NEW YORK--Attaching iodine-131 to the anti-CD20(B1) antibody (radioimmunotherapy
or RAIT) may provide durable remissions in relapsed non-Hodgkin's
lymphomas (NHL), Oliver Press, MD, PhD, said at a symposium sponsored
by the New York City-based Cancer Research Institute.
At the Fred Hutchinson Cancer Research Center and the University
of Washington, Seattle, where Dr. Press is associate professor
of medicine and biological structure, researchers have conducted
phase I and II studies to define the biodistribution, response
rate, response duration, and toxicities of maximally tolerated
doses of the antibody given in conjunction with autologous hematopoietic
Bone marrow transplantation (BMT) with total body irradiation
and chemotherapy has been found to be curative in fewer than half
of all cases of relapsed B-cell lymphomas. Morbidity is high,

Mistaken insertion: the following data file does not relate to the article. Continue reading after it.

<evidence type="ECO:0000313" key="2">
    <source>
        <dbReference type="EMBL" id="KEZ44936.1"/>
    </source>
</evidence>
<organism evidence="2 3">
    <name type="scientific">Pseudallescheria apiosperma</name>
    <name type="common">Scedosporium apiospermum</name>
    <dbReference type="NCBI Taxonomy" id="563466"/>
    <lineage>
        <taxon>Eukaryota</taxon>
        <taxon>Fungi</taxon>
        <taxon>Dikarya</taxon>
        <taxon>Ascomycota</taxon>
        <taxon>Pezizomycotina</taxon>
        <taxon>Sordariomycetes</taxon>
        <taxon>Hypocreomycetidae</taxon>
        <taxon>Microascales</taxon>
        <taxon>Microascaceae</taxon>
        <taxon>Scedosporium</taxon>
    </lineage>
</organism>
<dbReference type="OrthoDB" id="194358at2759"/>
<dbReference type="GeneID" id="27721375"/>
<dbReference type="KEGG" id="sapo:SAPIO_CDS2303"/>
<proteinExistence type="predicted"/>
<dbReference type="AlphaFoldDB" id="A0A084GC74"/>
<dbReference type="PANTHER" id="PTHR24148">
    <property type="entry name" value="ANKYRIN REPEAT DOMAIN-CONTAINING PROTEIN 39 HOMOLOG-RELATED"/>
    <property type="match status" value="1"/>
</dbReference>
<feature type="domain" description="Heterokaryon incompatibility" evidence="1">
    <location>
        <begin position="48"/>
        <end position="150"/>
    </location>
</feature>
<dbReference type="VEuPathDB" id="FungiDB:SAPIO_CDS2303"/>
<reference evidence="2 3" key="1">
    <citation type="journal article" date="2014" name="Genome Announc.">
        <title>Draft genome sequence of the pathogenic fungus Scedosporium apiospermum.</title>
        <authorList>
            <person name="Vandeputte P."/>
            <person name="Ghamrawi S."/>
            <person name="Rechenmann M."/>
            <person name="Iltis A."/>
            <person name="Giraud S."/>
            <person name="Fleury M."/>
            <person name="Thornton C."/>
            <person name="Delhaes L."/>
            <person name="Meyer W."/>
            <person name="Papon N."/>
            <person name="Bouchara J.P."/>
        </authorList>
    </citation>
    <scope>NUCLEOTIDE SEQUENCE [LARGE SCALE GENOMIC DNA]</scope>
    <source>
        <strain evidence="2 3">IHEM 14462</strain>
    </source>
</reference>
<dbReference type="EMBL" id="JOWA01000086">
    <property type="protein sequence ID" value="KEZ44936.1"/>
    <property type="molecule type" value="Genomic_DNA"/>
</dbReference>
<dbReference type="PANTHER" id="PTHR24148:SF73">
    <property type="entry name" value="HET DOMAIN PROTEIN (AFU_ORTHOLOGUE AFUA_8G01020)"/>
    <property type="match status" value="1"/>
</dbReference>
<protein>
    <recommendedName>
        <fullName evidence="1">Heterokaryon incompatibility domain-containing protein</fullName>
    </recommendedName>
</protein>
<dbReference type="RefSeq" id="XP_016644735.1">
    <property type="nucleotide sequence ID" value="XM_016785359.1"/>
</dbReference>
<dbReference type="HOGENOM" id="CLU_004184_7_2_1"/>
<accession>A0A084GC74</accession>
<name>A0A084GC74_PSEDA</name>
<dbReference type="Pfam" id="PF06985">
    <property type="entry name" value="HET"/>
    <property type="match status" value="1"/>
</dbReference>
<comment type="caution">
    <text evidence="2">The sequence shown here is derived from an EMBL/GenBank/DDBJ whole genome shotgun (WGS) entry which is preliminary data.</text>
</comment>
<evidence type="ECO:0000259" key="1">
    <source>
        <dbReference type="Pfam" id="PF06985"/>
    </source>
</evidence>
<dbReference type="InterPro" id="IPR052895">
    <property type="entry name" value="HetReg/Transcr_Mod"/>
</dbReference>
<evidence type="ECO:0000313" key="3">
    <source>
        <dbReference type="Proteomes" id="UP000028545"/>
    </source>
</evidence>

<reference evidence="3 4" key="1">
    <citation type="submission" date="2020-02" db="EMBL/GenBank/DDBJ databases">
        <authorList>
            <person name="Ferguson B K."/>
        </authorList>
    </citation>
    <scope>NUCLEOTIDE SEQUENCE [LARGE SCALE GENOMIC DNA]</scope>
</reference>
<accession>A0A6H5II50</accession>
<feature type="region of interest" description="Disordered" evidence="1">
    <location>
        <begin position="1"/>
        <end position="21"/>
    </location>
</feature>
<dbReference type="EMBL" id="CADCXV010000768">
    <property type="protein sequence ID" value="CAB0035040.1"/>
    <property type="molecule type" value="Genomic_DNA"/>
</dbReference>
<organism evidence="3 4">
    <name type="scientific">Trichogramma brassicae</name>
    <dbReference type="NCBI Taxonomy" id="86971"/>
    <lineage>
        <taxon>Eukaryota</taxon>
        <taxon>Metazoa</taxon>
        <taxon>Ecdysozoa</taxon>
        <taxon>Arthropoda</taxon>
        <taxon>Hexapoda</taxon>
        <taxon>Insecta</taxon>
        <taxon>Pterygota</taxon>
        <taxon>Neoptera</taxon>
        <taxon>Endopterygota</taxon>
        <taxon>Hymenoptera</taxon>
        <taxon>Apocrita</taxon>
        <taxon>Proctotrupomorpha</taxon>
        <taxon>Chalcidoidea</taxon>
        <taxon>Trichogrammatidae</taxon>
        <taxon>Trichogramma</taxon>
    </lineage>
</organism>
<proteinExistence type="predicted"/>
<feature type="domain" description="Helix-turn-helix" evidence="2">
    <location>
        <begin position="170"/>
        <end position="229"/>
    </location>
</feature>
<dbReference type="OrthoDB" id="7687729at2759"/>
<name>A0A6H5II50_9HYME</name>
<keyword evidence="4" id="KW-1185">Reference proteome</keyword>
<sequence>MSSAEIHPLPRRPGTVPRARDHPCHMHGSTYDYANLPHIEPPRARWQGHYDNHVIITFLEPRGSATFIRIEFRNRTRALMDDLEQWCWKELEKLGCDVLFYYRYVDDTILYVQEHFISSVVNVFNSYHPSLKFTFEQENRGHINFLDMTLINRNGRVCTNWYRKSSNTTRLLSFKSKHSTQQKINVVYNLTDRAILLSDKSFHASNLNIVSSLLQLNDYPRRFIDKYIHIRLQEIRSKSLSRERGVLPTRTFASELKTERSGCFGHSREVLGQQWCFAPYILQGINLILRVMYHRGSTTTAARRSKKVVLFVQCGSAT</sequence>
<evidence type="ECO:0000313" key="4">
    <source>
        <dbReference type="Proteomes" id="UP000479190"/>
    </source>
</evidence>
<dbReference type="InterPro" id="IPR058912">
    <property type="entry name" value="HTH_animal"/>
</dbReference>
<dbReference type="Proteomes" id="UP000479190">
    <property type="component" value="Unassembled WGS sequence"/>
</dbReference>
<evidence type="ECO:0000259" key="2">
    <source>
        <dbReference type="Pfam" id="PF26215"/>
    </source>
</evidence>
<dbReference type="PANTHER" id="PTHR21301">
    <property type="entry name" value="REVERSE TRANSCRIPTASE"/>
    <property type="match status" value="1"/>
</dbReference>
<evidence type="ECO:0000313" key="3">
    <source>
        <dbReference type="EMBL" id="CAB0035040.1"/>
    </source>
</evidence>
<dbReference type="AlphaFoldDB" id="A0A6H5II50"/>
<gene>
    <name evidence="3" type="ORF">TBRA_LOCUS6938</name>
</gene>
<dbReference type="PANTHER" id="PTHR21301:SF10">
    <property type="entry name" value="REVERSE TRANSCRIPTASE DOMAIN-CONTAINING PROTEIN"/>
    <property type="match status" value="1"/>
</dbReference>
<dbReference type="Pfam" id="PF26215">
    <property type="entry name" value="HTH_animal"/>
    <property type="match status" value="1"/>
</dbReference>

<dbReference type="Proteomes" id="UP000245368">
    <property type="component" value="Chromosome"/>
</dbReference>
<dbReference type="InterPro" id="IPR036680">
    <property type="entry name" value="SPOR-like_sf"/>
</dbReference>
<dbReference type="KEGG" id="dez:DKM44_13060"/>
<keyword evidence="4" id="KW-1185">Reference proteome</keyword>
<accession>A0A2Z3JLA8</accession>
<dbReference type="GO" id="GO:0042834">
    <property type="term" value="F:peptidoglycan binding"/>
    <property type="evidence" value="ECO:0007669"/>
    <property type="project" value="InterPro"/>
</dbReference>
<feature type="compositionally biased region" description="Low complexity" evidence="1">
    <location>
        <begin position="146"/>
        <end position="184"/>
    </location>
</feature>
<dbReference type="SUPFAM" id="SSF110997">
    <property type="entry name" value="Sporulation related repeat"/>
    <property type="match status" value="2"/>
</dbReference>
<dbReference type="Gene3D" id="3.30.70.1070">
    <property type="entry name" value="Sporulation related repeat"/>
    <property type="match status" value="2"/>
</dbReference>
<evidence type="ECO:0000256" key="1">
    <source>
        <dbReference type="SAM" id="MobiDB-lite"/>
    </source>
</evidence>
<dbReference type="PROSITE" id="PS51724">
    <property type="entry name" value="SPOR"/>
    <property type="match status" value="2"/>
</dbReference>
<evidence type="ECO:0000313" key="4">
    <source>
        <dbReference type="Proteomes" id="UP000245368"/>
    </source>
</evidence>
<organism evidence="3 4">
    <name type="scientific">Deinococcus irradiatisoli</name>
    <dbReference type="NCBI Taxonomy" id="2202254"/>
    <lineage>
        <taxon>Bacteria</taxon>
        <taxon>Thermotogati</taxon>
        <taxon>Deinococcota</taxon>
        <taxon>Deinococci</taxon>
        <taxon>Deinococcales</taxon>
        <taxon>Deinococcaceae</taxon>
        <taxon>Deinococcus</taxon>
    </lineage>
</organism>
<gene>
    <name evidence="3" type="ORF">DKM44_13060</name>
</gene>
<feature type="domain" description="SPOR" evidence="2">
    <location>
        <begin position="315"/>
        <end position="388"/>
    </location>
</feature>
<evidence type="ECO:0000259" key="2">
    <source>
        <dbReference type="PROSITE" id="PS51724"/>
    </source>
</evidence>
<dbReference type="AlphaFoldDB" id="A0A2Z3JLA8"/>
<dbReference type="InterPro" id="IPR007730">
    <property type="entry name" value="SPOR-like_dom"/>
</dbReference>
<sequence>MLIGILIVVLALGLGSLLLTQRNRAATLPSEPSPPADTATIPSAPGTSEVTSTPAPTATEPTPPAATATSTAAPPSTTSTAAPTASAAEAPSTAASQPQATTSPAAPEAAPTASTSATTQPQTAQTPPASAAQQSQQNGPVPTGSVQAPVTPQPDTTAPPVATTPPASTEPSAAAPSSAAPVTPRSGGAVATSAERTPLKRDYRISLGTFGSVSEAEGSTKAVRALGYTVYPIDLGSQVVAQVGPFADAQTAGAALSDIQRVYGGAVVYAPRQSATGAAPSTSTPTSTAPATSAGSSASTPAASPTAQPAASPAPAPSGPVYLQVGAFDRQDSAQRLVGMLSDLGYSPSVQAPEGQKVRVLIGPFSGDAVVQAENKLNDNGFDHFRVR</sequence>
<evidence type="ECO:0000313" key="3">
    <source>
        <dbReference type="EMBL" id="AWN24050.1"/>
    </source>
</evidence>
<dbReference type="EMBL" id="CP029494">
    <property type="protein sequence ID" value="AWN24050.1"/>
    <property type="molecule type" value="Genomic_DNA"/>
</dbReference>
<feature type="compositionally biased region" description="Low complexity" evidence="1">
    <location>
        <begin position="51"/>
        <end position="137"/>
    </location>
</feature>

and the treatment is fatal in 5% to 10% of patients, he said.
Targeted radiotherapy with monoclonal antibodies makes it possible
to deliver higher radiation doses to the tumor in an effort to
improve the rate of remission.
Dr. Press reported that his group achieved complete responses
in 85% of patients with relapsed NHL and partial responses in
10%, using therapeutic doses of 131I-labeled B1. At a median follow-up
of 2 years, 90% of patients were alive.
All patients in the trials had advanced-stage lymphomas with poor
prognostic features, and had undergone an average of 3.2 regimens
before referral. Bone marrow was purged after removal and cryo-preserved
for reinfusion. Escalating doses of 131I-B1 were administered.